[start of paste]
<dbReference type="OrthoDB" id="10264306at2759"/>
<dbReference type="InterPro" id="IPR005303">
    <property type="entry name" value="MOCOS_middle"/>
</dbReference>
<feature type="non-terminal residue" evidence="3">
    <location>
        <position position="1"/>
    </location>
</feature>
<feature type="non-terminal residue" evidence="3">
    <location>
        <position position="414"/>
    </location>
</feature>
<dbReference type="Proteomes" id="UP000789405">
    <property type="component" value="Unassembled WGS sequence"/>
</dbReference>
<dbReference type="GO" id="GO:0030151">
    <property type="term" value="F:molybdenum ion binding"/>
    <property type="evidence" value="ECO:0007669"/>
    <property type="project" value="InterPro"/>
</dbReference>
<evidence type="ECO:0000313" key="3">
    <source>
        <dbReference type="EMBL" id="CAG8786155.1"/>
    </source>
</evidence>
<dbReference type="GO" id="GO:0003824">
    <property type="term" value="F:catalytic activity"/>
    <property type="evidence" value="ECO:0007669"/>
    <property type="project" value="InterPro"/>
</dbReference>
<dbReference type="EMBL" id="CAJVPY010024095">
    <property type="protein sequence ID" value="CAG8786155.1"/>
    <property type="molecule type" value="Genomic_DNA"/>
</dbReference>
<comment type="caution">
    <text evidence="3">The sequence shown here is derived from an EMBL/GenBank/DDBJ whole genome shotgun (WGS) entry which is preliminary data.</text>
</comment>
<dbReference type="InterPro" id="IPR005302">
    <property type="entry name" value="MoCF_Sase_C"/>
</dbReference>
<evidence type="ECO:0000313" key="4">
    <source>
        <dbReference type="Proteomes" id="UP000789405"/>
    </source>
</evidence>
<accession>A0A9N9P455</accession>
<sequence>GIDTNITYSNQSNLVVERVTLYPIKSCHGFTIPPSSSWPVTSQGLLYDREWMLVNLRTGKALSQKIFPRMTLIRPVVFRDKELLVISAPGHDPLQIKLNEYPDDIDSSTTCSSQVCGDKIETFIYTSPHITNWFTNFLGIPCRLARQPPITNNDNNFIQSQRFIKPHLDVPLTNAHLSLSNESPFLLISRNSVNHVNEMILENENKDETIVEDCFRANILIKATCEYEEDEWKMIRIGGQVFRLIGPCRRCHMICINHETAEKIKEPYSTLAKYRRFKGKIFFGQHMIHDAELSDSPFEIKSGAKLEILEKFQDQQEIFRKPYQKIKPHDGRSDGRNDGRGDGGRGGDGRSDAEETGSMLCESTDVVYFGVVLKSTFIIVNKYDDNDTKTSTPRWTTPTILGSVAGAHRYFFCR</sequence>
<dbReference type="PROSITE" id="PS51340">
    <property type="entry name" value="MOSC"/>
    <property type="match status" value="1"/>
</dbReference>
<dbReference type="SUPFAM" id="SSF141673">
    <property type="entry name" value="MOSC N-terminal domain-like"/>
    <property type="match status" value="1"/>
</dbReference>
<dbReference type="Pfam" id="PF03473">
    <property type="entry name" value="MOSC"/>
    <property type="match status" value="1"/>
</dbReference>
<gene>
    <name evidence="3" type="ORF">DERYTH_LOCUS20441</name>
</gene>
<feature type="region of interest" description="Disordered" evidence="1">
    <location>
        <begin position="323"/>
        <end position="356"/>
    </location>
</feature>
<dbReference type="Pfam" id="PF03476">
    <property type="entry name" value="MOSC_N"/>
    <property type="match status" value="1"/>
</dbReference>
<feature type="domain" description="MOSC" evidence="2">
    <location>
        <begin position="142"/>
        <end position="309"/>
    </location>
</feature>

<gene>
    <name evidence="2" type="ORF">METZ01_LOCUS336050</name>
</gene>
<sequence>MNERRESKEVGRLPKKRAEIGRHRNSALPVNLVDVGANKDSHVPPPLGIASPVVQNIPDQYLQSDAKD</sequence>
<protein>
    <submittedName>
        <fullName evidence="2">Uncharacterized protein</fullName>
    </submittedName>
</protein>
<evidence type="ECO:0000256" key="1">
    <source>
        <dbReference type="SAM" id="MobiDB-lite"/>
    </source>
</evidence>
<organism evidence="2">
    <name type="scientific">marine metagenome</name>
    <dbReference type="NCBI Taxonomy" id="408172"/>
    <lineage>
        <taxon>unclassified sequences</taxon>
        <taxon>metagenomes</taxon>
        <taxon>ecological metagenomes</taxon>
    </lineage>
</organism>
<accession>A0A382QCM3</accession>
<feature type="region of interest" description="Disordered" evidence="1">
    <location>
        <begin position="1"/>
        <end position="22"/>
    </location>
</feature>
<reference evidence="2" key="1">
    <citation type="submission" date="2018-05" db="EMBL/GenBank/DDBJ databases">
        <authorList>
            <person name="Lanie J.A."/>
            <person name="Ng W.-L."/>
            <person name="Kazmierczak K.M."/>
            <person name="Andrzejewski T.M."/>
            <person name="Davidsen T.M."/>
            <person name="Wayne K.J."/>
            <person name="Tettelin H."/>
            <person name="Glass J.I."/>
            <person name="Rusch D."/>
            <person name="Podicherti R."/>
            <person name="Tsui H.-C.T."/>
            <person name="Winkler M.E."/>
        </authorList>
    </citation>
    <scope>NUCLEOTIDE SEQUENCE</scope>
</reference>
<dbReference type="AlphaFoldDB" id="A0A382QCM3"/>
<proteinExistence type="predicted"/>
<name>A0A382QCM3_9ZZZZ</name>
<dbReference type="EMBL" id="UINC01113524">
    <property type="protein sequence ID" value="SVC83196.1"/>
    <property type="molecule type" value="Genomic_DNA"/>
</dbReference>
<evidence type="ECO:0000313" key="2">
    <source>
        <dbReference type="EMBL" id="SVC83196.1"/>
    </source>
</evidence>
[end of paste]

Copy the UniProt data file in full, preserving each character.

<dbReference type="OrthoDB" id="10264306at2759"/>
<dbReference type="InterPro" id="IPR005303">
    <property type="entry name" value="MOCOS_middle"/>
</dbReference>
<feature type="non-terminal residue" evidence="3">
    <location>
        <position position="1"/>
    </location>
</feature>
<feature type="non-terminal residue" evidence="3">
    <location>
        <position position="414"/>
    </location>
</feature>
<dbReference type="Proteomes" id="UP000789405">
    <property type="component" value="Unassembled WGS sequence"/>
</dbReference>
<dbReference type="GO" id="GO:0030151">
    <property type="term" value="F:molybdenum ion binding"/>
    <property type="evidence" value="ECO:0007669"/>
    <property type="project" value="InterPro"/>
</dbReference>
<evidence type="ECO:0000313" key="3">
    <source>
        <dbReference type="EMBL" id="CAG8786155.1"/>
    </source>
</evidence>
<dbReference type="GO" id="GO:0003824">
    <property type="term" value="F:catalytic activity"/>
    <property type="evidence" value="ECO:0007669"/>
    <property type="project" value="InterPro"/>
</dbReference>
<dbReference type="EMBL" id="CAJVPY010024095">
    <property type="protein sequence ID" value="CAG8786155.1"/>
    <property type="molecule type" value="Genomic_DNA"/>
</dbReference>
<comment type="caution">
    <text evidence="3">The sequence shown here is derived from an EMBL/GenBank/DDBJ whole genome shotgun (WGS) entry which is preliminary data.</text>
</comment>
<dbReference type="InterPro" id="IPR005302">
    <property type="entry name" value="MoCF_Sase_C"/>
</dbReference>
<evidence type="ECO:0000313" key="4">
    <source>
        <dbReference type="Proteomes" id="UP000789405"/>
    </source>
</evidence>
<accession>A0A9N9P455</accession>
<sequence>GIDTNITYSNQSNLVVERVTLYPIKSCHGFTIPPSSSWPVTSQGLLYDREWMLVNLRTGKALSQKIFPRMTLIRPVVFRDKELLVISAPGHDPLQIKLNEYPDDIDSSTTCSSQVCGDKIETFIYTSPHITNWFTNFLGIPCRLARQPPITNNDNNFIQSQRFIKPHLDVPLTNAHLSLSNESPFLLISRNSVNHVNEMILENENKDETIVEDCFRANILIKATCEYEEDEWKMIRIGGQVFRLIGPCRRCHMICINHETAEKIKEPYSTLAKYRRFKGKIFFGQHMIHDAELSDSPFEIKSGAKLEILEKFQDQQEIFRKPYQKIKPHDGRSDGRNDGRGDGGRGGDGRSDAEETGSMLCESTDVVYFGVVLKSTFIIVNKYDDNDTKTSTPRWTTPTILGSVAGAHRYFFCR</sequence>
<dbReference type="PROSITE" id="PS51340">
    <property type="entry name" value="MOSC"/>
    <property type="match status" value="1"/>
</dbReference>
<dbReference type="SUPFAM" id="SSF141673">
    <property type="entry name" value="MOSC N-terminal domain-like"/>
    <property type="match status" value="1"/>
</dbReference>
<dbReference type="Pfam" id="PF03473">
    <property type="entry name" value="MOSC"/>
    <property type="match status" value="1"/>
</dbReference>
<gene>
    <name evidence="3" type="ORF">DERYTH_LOCUS20441</name>
</gene>
<feature type="region of interest" description="Disordered" evidence="1">
    <location>
        <begin position="323"/>
        <end position="356"/>
    </location>
</feature>
<dbReference type="Pfam" id="PF03476">
    <property type="entry name" value="MOSC_N"/>
    <property type="match status" value="1"/>
</dbReference>
<feature type="domain" description="MOSC" evidence="2">
    <location>
        <begin position="142"/>
        <end position="309"/>
    </location>
</feature>

<gene>
    <name evidence="2" type="ORF">METZ01_LOCUS336050</name>
</gene>
<sequence>MNERRESKEVGRLPKKRAEIGRHRNSALPVNLVDVGANKDSHVPPPLGIASPVVQNIPDQYLQSDAKD</sequence>
<protein>
    <submittedName>
        <fullName evidence="2">Uncharacterized protein</fullName>
    </submittedName>
</protein>
<evidence type="ECO:0000256" key="1">
    <source>
        <dbReference type="SAM" id="MobiDB-lite"/>
    </source>
</evidence>
<organism evidence="2">
    <name type="scientific">marine metagenome</name>
    <dbReference type="NCBI Taxonomy" id="408172"/>
    <lineage>
        <taxon>unclassified sequences</taxon>
        <taxon>metagenomes</taxon>
        <taxon>ecological metagenomes</taxon>
    </lineage>
</organism>
<accession>A0A382QCM3</accession>
<feature type="region of interest" description="Disordered" evidence="1">
    <location>
        <begin position="1"/>
        <end position="22"/>
    </location>
</feature>
<reference evidence="2" key="1">
    <citation type="submission" date="2018-05" db="EMBL/GenBank/DDBJ databases">
        <authorList>
            <person name="Lanie J.A."/>
            <person name="Ng W.-L."/>
            <person name="Kazmierczak K.M."/>
            <person name="Andrzejewski T.M."/>
            <person name="Davidsen T.M."/>
            <person name="Wayne K.J."/>
            <person name="Tettelin H."/>
            <person name="Glass J.I."/>
            <person name="Rusch D."/>
            <person name="Podicherti R."/>
            <person name="Tsui H.-C.T."/>
            <person name="Winkler M.E."/>
        </authorList>
    </citation>
    <scope>NUCLEOTIDE SEQUENCE</scope>
</reference>
<dbReference type="AlphaFoldDB" id="A0A382QCM3"/>
<proteinExistence type="predicted"/>
<name>A0A382QCM3_9ZZZZ</name>
<dbReference type="EMBL" id="UINC01113524">
    <property type="protein sequence ID" value="SVC83196.1"/>
    <property type="molecule type" value="Genomic_DNA"/>
</dbReference>
<evidence type="ECO:0000313" key="2">
    <source>
        <dbReference type="EMBL" id="SVC83196.1"/>
    </source>
</evidence>